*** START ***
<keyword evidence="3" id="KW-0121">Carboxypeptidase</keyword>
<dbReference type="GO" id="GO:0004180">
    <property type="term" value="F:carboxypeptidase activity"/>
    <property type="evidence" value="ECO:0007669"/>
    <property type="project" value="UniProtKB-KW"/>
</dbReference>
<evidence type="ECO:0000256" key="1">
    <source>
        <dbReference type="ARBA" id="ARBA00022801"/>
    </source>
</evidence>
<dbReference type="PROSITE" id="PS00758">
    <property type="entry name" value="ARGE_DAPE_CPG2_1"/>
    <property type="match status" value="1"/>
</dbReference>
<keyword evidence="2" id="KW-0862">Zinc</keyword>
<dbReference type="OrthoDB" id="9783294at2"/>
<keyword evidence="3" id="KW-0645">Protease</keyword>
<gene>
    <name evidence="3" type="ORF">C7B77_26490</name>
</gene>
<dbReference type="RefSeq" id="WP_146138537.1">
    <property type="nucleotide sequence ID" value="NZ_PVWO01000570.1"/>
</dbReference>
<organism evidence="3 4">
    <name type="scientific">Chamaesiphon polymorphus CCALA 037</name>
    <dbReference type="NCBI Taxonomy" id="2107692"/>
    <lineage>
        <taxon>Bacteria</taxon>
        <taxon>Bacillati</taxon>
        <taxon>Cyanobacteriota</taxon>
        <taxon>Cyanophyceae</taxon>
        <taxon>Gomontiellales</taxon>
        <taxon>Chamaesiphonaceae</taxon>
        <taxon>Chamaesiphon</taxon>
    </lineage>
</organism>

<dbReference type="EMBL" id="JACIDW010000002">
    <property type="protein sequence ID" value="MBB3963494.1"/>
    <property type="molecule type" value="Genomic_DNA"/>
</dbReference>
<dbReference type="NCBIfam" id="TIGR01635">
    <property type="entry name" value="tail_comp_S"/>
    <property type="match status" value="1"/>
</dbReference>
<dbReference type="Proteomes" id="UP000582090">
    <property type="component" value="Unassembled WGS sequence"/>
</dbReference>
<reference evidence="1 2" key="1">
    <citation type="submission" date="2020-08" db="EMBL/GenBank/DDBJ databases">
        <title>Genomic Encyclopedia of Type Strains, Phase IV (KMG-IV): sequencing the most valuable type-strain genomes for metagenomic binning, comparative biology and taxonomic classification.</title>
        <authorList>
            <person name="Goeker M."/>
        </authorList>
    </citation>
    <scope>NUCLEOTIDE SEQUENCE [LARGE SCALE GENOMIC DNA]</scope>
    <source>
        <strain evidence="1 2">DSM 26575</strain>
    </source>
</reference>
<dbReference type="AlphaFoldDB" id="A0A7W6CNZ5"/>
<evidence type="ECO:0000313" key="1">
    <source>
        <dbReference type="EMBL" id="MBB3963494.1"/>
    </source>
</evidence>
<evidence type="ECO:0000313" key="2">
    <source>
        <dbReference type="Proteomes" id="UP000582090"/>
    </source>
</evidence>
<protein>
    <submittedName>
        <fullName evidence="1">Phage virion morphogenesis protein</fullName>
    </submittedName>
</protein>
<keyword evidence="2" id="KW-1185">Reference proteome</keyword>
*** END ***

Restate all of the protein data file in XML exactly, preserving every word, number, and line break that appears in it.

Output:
<keyword evidence="3" id="KW-0121">Carboxypeptidase</keyword>
<dbReference type="GO" id="GO:0004180">
    <property type="term" value="F:carboxypeptidase activity"/>
    <property type="evidence" value="ECO:0007669"/>
    <property type="project" value="UniProtKB-KW"/>
</dbReference>
<evidence type="ECO:0000256" key="1">
    <source>
        <dbReference type="ARBA" id="ARBA00022801"/>
    </source>
</evidence>
<dbReference type="PROSITE" id="PS00758">
    <property type="entry name" value="ARGE_DAPE_CPG2_1"/>
    <property type="match status" value="1"/>
</dbReference>
<keyword evidence="2" id="KW-0862">Zinc</keyword>
<dbReference type="OrthoDB" id="9783294at2"/>
<keyword evidence="3" id="KW-0645">Protease</keyword>
<gene>
    <name evidence="3" type="ORF">C7B77_26490</name>
</gene>
<dbReference type="RefSeq" id="WP_146138537.1">
    <property type="nucleotide sequence ID" value="NZ_PVWO01000570.1"/>
</dbReference>
<organism evidence="3 4">
    <name type="scientific">Chamaesiphon polymorphus CCALA 037</name>
    <dbReference type="NCBI Taxonomy" id="2107692"/>
    <lineage>
        <taxon>Bacteria</taxon>
        <taxon>Bacillati</taxon>
        <taxon>Cyanobacteriota</taxon>
        <taxon>Cyanophyceae</taxon>
        <taxon>Gomontiellales</taxon>
        <taxon>Chamaesiphonaceae</taxon>
        <taxon>Chamaesiphon</taxon>
    </lineage>
</organism>

<dbReference type="EMBL" id="JACIDW010000002">
    <property type="protein sequence ID" value="MBB3963494.1"/>
    <property type="molecule type" value="Genomic_DNA"/>
</dbReference>
<dbReference type="NCBIfam" id="TIGR01635">
    <property type="entry name" value="tail_comp_S"/>
    <property type="match status" value="1"/>
</dbReference>
<dbReference type="Proteomes" id="UP000582090">
    <property type="component" value="Unassembled WGS sequence"/>
</dbReference>
<reference evidence="1 2" key="1">
    <citation type="submission" date="2020-08" db="EMBL/GenBank/DDBJ databases">
        <title>Genomic Encyclopedia of Type Strains, Phase IV (KMG-IV): sequencing the most valuable type-strain genomes for metagenomic binning, comparative biology and taxonomic classification.</title>
        <authorList>
            <person name="Goeker M."/>
        </authorList>
    </citation>
    <scope>NUCLEOTIDE SEQUENCE [LARGE SCALE GENOMIC DNA]</scope>
    <source>
        <strain evidence="1 2">DSM 26575</strain>
    </source>
</reference>
<dbReference type="AlphaFoldDB" id="A0A7W6CNZ5"/>
<evidence type="ECO:0000313" key="1">
    <source>
        <dbReference type="EMBL" id="MBB3963494.1"/>
    </source>
</evidence>
<evidence type="ECO:0000313" key="2">
    <source>
        <dbReference type="Proteomes" id="UP000582090"/>
    </source>
</evidence>
<protein>
    <submittedName>
        <fullName evidence="1">Phage virion morphogenesis protein</fullName>
    </submittedName>
</protein>
<keyword evidence="2" id="KW-1185">Reference proteome</keyword>